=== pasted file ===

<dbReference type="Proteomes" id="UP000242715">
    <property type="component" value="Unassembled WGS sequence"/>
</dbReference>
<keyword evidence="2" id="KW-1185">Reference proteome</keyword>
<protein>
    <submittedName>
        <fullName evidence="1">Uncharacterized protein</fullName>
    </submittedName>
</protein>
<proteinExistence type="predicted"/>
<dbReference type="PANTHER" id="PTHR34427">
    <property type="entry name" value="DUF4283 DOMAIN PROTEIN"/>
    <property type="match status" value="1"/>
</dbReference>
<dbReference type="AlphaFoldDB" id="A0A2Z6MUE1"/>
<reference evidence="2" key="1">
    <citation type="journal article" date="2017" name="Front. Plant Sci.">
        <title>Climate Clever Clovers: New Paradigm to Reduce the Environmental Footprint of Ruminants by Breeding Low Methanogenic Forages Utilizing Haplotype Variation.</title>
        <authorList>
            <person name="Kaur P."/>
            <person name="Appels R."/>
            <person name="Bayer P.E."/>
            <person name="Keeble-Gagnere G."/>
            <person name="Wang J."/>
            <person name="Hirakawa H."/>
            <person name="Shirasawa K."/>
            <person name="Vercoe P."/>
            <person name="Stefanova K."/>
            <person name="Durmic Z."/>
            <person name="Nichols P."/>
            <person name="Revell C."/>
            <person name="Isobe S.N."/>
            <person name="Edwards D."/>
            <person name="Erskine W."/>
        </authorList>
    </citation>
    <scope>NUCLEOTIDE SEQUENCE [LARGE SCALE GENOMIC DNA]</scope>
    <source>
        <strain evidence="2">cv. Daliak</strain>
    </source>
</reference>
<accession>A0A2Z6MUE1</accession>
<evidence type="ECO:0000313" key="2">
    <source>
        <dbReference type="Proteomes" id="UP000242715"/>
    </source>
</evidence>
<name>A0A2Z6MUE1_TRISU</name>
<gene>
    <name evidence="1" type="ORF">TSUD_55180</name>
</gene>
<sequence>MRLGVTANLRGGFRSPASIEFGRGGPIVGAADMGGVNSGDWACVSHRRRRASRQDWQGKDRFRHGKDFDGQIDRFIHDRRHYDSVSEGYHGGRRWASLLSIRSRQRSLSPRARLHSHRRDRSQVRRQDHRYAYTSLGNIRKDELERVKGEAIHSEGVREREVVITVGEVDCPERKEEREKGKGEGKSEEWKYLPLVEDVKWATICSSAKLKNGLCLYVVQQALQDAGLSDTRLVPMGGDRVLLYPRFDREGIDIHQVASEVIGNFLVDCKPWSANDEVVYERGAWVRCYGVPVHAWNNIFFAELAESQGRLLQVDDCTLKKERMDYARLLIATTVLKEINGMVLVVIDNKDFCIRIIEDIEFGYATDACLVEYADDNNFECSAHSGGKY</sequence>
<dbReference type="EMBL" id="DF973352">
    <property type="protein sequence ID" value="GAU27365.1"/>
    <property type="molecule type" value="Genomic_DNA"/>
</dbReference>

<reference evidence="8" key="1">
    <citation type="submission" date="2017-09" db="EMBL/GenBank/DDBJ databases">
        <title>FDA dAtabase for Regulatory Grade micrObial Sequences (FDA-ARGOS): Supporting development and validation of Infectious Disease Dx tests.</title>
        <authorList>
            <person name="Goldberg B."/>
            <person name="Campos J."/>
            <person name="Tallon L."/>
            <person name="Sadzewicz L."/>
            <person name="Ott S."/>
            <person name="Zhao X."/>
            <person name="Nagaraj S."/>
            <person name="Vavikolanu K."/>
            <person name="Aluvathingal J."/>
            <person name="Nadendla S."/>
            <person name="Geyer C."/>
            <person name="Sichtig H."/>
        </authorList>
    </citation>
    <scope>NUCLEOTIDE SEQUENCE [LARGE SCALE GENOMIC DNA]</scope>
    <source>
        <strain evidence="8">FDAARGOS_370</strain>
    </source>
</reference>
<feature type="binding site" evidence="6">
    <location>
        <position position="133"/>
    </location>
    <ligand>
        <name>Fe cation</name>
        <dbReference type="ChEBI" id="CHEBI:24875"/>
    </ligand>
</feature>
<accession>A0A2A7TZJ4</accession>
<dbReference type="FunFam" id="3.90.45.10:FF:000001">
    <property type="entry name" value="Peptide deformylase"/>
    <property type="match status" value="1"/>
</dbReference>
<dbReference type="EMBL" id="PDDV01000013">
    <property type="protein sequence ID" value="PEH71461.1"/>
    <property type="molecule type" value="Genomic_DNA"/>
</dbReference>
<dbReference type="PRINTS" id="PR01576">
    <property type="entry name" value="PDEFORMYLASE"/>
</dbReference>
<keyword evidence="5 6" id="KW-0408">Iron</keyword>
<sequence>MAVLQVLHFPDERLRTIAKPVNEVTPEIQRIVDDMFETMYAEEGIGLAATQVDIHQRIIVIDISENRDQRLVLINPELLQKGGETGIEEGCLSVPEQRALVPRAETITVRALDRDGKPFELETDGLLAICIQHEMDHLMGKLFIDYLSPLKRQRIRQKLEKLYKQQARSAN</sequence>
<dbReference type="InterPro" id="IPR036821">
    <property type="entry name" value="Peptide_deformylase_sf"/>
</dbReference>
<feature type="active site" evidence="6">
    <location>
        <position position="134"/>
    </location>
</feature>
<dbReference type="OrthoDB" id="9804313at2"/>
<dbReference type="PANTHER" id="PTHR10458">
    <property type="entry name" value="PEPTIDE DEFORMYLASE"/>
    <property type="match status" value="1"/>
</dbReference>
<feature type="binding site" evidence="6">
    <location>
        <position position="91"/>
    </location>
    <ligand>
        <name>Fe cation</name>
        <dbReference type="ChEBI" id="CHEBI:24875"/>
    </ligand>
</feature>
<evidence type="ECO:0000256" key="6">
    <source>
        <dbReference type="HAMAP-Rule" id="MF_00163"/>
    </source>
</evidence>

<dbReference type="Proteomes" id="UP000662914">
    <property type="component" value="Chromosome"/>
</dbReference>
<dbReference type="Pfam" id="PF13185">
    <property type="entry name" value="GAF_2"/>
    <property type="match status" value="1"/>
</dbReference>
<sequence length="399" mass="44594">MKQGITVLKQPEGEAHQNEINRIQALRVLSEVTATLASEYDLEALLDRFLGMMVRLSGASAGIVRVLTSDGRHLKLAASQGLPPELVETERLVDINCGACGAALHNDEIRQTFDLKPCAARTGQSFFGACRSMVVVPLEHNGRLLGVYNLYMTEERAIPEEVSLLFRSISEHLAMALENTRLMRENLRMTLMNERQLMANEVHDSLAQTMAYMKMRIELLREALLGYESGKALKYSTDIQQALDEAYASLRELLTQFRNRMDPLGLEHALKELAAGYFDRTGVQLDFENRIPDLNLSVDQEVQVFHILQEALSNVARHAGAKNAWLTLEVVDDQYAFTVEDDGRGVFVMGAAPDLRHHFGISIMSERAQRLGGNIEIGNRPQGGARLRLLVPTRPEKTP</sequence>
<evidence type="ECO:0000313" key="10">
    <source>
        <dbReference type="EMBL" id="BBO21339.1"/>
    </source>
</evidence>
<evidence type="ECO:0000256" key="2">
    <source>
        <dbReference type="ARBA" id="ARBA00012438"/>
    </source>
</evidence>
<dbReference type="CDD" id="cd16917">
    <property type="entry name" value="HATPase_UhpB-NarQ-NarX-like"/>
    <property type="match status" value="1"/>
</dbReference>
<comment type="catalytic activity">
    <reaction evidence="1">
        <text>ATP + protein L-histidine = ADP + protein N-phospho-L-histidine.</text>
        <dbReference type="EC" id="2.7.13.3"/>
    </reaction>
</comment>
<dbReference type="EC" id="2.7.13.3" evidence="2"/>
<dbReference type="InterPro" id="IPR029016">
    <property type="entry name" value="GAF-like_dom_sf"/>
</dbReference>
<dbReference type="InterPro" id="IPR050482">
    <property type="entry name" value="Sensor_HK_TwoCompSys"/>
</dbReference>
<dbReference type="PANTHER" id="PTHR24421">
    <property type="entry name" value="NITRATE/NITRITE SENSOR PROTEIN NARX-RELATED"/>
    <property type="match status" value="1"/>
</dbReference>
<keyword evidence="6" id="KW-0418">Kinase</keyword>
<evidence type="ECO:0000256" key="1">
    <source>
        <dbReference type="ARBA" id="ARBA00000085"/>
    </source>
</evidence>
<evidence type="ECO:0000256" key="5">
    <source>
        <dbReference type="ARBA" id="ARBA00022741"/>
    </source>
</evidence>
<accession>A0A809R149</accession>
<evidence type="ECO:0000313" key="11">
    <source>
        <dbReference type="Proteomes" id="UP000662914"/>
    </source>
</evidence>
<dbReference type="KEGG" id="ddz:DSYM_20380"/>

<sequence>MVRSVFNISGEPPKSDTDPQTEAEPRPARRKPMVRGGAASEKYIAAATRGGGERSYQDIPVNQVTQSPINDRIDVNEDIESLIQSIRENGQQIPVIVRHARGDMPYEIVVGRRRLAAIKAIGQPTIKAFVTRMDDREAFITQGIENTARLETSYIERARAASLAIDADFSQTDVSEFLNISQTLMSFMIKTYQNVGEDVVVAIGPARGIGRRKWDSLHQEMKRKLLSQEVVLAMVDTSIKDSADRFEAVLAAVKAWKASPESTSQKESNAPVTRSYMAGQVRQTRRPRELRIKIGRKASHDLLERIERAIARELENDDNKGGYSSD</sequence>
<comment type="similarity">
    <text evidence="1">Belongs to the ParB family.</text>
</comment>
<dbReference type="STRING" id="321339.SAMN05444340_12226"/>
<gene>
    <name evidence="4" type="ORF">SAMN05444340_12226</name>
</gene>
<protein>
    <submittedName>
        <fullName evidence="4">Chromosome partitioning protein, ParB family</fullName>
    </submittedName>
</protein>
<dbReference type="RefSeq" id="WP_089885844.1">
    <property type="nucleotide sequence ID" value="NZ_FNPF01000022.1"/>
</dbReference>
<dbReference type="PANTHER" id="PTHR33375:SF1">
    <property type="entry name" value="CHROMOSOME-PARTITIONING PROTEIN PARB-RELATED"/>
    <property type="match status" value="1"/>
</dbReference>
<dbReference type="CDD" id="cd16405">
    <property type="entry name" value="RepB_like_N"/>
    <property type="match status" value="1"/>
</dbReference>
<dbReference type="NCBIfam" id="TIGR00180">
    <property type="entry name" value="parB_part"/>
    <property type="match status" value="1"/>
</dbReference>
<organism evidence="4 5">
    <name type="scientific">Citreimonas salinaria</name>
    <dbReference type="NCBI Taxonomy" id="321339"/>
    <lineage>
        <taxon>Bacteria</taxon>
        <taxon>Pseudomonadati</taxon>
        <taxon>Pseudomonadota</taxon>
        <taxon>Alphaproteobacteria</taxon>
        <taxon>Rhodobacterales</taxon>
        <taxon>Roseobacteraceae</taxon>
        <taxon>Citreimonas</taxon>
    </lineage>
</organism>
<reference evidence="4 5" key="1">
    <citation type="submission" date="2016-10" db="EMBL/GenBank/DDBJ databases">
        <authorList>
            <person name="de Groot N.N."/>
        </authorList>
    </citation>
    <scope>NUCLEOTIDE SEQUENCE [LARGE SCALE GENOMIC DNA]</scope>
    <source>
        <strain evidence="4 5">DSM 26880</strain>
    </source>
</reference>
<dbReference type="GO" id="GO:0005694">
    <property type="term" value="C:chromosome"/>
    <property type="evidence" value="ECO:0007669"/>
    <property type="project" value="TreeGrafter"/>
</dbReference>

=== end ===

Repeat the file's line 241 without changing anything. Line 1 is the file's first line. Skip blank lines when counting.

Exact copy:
    <property type="evidence" value="ECO:0007669"/>